FIGURE 1
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Figure 1 Strong evidence for female-biased sexual dimorphism in poisonous newts. Clockwise from upper left: (A) males and females of all four Taricha newt species sampled at sites (gray dots) distributed across California differ in their TTX concentrations with (B) females (n = 242) possessing greater TTX concentrations than males (n = 616) (Wilcoxon paired test, p < 0.001), regardless of reproductive status [Wilcoxon paired tests between males and females, gravid (n = 118, p = 0.002) or non-gravid (n = 124, p = 0.03)]. However, gravid and non-gravid females tend to have similar TTX concentrations (p = 0.75). (C) Evaluated over time, male and female toxin concentrations fluctuate and generally undergo concordant directional change within a site (n = 23 sites; each breeding site is demarcated by breaks in the data on the x-axis). (D) Females at breeding sites typically possess greater trait values relative to males, or, if they do not, are relatively close in value, underscoring the trait bias toward females. The asterisks denote statistical significance.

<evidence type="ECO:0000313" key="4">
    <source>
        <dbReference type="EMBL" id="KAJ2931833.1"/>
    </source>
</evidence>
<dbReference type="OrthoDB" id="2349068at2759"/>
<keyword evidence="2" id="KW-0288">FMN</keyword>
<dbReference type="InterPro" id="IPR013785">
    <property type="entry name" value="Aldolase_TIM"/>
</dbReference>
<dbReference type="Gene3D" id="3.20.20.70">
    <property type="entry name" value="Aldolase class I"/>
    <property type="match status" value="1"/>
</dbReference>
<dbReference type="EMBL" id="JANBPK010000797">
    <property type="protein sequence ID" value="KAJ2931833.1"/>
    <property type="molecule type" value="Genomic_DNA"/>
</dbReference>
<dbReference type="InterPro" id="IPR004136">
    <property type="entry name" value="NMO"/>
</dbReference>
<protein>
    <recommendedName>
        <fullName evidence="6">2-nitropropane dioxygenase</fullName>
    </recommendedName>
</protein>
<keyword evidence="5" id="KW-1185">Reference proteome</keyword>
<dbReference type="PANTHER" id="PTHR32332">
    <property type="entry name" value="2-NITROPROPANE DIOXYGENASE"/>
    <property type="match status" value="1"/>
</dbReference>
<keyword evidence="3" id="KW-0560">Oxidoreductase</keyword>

2.2 Tetrodotoxin extraction and quantification

The 2-mm tissue samples were weighed, macerated in their original 0.1 M acetic acid, boiled for 5 min, and then cooled for 5 min. The suspensions were centrifuged for 20 min in centrifugal filters [10,000 molecular weight cutoff (MWCO); Amicon® Ultra], rinsed with 100 µL of 0.1 M acetic acid, and centrifuged a second time for 20 min. The filtrate was collected and diluted to 1 mL with 0.1 M acetic acid (Bucciarelli et al., 2014). The extracts were immediately submitted for analysis by high-performance liquid chromatography with fluorescence detection (HPLC-FLD) or stored at −80°C for later analysis.

The HPLC-FLD consisted of an analytical pump (Shimadzu 20AD) equipped with an autosampler (SIL-20AC). The analytical column (SphereClone ODS 5 μm dp, 4.6 × 150 mm; Phenomenex®, Torrance, CA, USA) was protected with a SecurityGuard™ C18 guard cartridge (Phenomenex). Ion-pair chromatography was carried out using a mobile phase of 2 mM heptanesulfonic acid in 4 mM phosphate buffer, pH 6.00, at a flow rate of 0.35 mL min−1. A second HPLC pump, identical to the analytical pump, supplied 4 M NaOH at 0.35 mL min−1 to facilitate post-column derivatization. The eluent from the analytical column was mixed with 4 M NaOH at a PEEK mixing tee and passed through the post-column reactor (Analytical Scientific Instruments; model 310 equipped with a 500-mL reactor cartridge) thermostatted at 125°C. The derivatized components were determined by fluorescence detection (Waters model 474, Ex. 381 nm, Em. 505 nm). All HPLC solvents were continuously vacuum-degassed during the analysis. The TTX was quantitated by comparison of the TTX peak area to a rectilinear calibration curve. The individual TTX concentrations (mg/individual) were estimated using previously established methods (Hanifin et al., 2004).

2.3 Statistical methods